Irregular Plural Nouns—Learn Patterns to Help You Remember the Tricky Ones


Irregular plural nouns are nouns that do not become plural by adding -s or -es, as most nouns in the English language do. You’re probably familiar with many of these already. For example, the plural form of man is men, not mans. The plural form of woman is women, not womans. There are hundreds of irregular plural nouns, and in truth, you must memorize them through reading and speaking. There are, however, some common patterns to look out for.

The Most Common Irregular Plurals

Nouns ending in -f and -fe

To make a plural of a word ending in -f, change the f to a v and add es. Similarly, if a word ends in -fe, change the f to a v and add an s. The result for both types is a plural that ends in -ves. This spelling arose because of the difficulty of pronouncing f and s together in English (an attempt to do this will produce a v sound).

Singular (-f, -fe) Plural (-ves)
knive knives
life lives
wife wives
calf calves
leaf leaves

Exceptions: roofs and proofs (among others).

Nouns Ending in -o

Plurals of words ending in -o are usually made by adding -es.

Singular (-o) Plural (-oes)
potato potatoes
tomato tomatoes
hero heroes
torpedo torpedoes
veto vetoes

But of course, there are exceptions. (Aren’t there always?) Some words ending in -o that are borrowed from other languages take only an s to make a plural, such as pianos, cantos, photos, and zeros. Cello, which is an abbreviation of the Italian word violoncello, can be written the traditional way, celli, or the commonly accepted anglicized way, cellos.

Nouns That Change Vowels

Many English words become plural by changing their vowels, such as oo to ee or an to en.

Singular Plural (vowel change)
foot feet
tooth teeth
goose geese
man men
woman women

Fun fact: The eighteenth-century American dictionary reformer Noah Webster preferred spellings that were closer to their most common pronunciations. Thus, he advocated for the return of the Old English plural wimmen. Wouldn’t that have been convenient?

Irregular Nouns That Change Substantially

For a variety of historical reasons, some words change in spelling substantially when made plural.

Singular Plural
louse lice
mouse mice
die dice
ox oxen
child children
person people*
penny pence (in British usage)

Irregular Nouns That Do Not Change At All When Made Plural

Some English nouns are identical in both the singular and the plural forms. Many of these are names for animals.

Singular/ Plural (no change)

I have seen several deer when walking in the woods near here.

How many shrimp did you catch?

Aircraft, watercraft, hovercraft, and spacecraft are all the same whether singular or plural.

NASA has made several different types of spacecraft in their fifty-nine-year history.

Plurals of Latin and Greek Words

There are certain words we use on a regular basis, especially in mathematical and scientific contexts, that are borrowed from Latin or Greek. Many of these words retain their Latin or Greek plurals in math and science settings. Some of them also have anglicized plural forms that have come into common use.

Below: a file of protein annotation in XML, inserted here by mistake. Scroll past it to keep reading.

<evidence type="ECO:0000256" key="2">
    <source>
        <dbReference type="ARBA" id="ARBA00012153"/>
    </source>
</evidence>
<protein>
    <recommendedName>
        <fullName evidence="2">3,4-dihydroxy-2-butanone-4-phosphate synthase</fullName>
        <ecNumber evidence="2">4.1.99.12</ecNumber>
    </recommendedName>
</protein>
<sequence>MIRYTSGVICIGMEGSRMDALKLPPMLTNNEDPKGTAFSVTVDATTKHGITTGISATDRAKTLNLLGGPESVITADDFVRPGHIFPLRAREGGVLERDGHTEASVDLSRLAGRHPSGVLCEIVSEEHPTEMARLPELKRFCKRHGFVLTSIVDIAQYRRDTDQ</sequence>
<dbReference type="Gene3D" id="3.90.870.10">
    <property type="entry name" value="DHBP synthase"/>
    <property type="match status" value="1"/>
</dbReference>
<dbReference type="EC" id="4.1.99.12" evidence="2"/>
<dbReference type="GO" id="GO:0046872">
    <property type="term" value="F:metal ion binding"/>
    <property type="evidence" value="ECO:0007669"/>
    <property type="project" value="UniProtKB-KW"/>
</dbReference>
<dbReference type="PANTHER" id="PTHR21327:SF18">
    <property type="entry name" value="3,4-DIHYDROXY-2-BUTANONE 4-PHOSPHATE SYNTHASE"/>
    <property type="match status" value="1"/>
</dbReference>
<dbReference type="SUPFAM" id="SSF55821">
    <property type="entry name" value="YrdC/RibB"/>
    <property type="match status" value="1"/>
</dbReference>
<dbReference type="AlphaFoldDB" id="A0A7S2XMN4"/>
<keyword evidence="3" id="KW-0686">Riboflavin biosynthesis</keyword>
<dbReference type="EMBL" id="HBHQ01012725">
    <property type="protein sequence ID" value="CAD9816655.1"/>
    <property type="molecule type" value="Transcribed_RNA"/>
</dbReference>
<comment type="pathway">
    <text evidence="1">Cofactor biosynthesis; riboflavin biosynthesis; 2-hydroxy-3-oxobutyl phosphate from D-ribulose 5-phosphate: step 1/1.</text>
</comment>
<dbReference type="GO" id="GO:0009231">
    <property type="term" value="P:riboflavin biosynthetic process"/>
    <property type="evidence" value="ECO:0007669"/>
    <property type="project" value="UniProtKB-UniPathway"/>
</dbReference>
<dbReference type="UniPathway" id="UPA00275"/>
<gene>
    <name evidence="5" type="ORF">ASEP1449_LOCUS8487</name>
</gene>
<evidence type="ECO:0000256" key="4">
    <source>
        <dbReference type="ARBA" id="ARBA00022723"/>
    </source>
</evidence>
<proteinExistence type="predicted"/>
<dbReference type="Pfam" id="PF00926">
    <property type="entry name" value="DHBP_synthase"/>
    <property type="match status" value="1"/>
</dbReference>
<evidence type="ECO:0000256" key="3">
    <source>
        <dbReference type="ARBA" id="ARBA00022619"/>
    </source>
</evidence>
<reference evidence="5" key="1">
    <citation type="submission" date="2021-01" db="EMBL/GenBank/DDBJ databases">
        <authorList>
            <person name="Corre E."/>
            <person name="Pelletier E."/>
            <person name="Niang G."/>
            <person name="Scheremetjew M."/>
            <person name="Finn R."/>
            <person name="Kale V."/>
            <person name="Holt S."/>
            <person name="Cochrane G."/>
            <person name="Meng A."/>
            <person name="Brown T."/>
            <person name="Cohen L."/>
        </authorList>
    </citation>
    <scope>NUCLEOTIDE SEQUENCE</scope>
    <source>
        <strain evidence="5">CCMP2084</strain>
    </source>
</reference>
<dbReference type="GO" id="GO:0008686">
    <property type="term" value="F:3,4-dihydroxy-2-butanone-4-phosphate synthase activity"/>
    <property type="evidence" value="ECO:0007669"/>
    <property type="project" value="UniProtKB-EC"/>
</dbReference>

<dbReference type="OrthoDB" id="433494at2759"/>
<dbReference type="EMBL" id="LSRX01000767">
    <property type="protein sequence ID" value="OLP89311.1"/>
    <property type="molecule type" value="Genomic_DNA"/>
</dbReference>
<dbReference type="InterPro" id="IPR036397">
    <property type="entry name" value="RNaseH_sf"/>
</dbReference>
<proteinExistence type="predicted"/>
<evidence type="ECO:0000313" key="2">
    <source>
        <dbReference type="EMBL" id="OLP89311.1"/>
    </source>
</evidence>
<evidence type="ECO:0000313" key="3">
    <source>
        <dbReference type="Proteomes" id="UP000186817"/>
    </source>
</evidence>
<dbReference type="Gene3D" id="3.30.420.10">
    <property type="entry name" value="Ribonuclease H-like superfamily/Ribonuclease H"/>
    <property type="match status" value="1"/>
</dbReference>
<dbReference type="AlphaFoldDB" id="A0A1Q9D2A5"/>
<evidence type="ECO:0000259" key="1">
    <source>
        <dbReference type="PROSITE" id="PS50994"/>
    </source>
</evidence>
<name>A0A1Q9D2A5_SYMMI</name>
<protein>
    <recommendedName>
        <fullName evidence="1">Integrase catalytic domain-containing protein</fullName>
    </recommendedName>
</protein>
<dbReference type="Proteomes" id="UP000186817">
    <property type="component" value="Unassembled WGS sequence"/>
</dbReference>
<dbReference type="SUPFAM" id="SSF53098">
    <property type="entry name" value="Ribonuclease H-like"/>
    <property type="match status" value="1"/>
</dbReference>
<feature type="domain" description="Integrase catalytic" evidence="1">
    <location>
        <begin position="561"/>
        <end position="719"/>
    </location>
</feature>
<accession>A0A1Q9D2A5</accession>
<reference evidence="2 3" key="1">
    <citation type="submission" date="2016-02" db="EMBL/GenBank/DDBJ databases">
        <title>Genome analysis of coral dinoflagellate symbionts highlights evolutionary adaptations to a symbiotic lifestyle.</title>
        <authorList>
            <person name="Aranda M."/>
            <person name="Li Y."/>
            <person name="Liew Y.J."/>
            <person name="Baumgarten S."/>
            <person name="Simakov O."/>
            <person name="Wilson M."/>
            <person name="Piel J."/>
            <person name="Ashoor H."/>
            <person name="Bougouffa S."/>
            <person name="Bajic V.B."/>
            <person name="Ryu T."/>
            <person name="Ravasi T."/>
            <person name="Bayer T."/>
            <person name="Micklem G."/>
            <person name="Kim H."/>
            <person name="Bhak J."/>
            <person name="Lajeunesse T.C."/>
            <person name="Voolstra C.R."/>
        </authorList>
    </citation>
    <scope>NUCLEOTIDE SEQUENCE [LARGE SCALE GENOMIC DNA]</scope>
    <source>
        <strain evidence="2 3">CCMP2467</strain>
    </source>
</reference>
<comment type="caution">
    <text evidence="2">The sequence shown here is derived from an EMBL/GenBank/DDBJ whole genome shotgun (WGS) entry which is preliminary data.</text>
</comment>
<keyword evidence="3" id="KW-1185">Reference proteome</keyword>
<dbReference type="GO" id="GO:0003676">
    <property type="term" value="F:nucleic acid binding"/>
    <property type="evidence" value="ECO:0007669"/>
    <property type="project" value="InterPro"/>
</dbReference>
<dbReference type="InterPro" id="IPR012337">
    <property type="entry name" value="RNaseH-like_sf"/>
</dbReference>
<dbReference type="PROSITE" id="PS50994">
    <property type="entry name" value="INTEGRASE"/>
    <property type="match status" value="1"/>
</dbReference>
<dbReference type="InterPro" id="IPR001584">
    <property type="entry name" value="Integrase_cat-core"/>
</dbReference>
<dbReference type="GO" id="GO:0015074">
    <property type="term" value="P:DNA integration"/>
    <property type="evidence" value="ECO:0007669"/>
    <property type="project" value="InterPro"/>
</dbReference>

Nouns Ending in -us

To make a word ending in -us plural, change -us to -i. Many plurals of words ending in -us have anglicized versions, formed by simply adding -es. The latter method sounds more natural in informal settings. If there is an anglicized version that is well accepted, this will be noted in the dictionary entry for the word you are using.

Singular (-us) Plural (-i)
focus foci (also focuses)
radius radii (also radiuses)
fungus fungi
nucleus nuclei
cactus cacti
alumnus alumni*
octopus octopi (or octopuses)
hippopotamus hippopotami (or hippopotamuses)

With the double i, radii (pronounced RAY-dee-i) sounds unwieldy, but if you are a mathematician, you probably use it every day. If you are a zoologist, you might say, “Hey, did you see those hippopotami?” but it would sound silly on a casual visit to the zoo. Many people resist the spelling octopuses, but it is perfectly acceptable. In fact, if you put a fine point on it, since octopus is of Greek origin rather than from Latin, theoretically the spelling should be octopodes, not octopi.

Irregular Formation of Nouns Ending in -is

Nouns with an -is ending can be made plural by changing -is to -es. Some people have a hard time remembering that the plural of crisis is crises and the plural of axis is axes, but crisises and axises are incorrect.

Singular (-is) Plural (-es)
axis axes (this is also the plural of ax and axe)
analysis analyses
crisis crises
thesis theses

Irregular Formation of Nouns Ending in -on

These Greek words change their -on ending to -a.

Singular (-on) Plural (-a)
phenomenon phenomena
criterion criteria

Irregular Formation of Nouns Ending in -um

Words ending in -um shed their -um and replace it with -a to form a plural. The plurals of some of these words are far better known than their singular counterparts.

Singular (-um) Plural (-a)
datum data
memorandum memoranda
bacterium bacteria
stratum strata
curriculum curricula (also curriculums)

Irregular Formation of Nouns Ending in -ix

Nouns ending in -ix are changed to -ices in formal settings, but sometimes -xes is perfectly acceptable.

Singular (-ix) Plural (-ces, -xes)
index indices (or indexes)
appendix appendices (or appendixes, in a medical context)
vortex vortices (or vortexes)

These rules for irregular plural nouns must simply be memorized, although it is helpful to understand the patterns first in order to master them. We also have information on the Grammarly blog about patterns for regular nouns.

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